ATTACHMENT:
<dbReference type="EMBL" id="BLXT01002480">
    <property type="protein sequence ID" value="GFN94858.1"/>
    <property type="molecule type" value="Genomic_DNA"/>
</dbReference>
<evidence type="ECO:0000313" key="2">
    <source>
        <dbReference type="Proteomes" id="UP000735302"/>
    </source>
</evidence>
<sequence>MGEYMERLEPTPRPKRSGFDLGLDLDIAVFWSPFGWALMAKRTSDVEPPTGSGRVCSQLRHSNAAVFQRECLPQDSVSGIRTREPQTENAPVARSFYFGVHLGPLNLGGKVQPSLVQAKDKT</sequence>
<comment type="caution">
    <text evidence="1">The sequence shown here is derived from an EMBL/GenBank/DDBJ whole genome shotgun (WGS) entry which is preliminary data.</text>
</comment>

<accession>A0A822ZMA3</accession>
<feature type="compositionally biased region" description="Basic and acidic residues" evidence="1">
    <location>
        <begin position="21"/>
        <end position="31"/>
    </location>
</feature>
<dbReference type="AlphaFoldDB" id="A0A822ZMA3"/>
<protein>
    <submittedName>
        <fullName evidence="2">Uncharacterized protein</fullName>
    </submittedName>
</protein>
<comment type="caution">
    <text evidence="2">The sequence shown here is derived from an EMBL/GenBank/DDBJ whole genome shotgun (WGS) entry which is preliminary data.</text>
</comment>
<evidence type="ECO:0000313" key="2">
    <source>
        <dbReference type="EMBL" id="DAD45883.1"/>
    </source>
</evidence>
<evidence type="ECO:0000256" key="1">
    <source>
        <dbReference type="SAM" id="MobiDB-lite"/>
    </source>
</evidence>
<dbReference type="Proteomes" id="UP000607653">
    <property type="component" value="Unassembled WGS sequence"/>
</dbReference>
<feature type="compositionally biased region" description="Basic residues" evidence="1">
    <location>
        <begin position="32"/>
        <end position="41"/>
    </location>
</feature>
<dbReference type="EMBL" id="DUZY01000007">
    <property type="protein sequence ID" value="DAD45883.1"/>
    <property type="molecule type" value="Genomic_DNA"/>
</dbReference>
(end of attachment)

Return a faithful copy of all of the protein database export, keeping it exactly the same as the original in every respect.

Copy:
<dbReference type="EMBL" id="BLXT01002480">
    <property type="protein sequence ID" value="GFN94858.1"/>
    <property type="molecule type" value="Genomic_DNA"/>
</dbReference>
<evidence type="ECO:0000313" key="2">
    <source>
        <dbReference type="Proteomes" id="UP000735302"/>
    </source>
</evidence>
<sequence>MGEYMERLEPTPRPKRSGFDLGLDLDIAVFWSPFGWALMAKRTSDVEPPTGSGRVCSQLRHSNAAVFQRECLPQDSVSGIRTREPQTENAPVARSFYFGVHLGPLNLGGKVQPSLVQAKDKT</sequence>
<comment type="caution">
    <text evidence="1">The sequence shown here is derived from an EMBL/GenBank/DDBJ whole genome shotgun (WGS) entry which is preliminary data.</text>
</comment>

<accession>A0A822ZMA3</accession>
<feature type="compositionally biased region" description="Basic and acidic residues" evidence="1">
    <location>
        <begin position="21"/>
        <end position="31"/>
    </location>
</feature>
<dbReference type="AlphaFoldDB" id="A0A822ZMA3"/>
<protein>
    <submittedName>
        <fullName evidence="2">Uncharacterized protein</fullName>
    </submittedName>
</protein>
<comment type="caution">
    <text evidence="2">The sequence shown here is derived from an EMBL/GenBank/DDBJ whole genome shotgun (WGS) entry which is preliminary data.</text>
</comment>
<evidence type="ECO:0000313" key="2">
    <source>
        <dbReference type="EMBL" id="DAD45883.1"/>
    </source>
</evidence>
<evidence type="ECO:0000256" key="1">
    <source>
        <dbReference type="SAM" id="MobiDB-lite"/>
    </source>
</evidence>
<dbReference type="Proteomes" id="UP000607653">
    <property type="component" value="Unassembled WGS sequence"/>
</dbReference>
<feature type="compositionally biased region" description="Basic residues" evidence="1">
    <location>
        <begin position="32"/>
        <end position="41"/>
    </location>
</feature>
<dbReference type="EMBL" id="DUZY01000007">
    <property type="protein sequence ID" value="DAD45883.1"/>
    <property type="molecule type" value="Genomic_DNA"/>
</dbReference>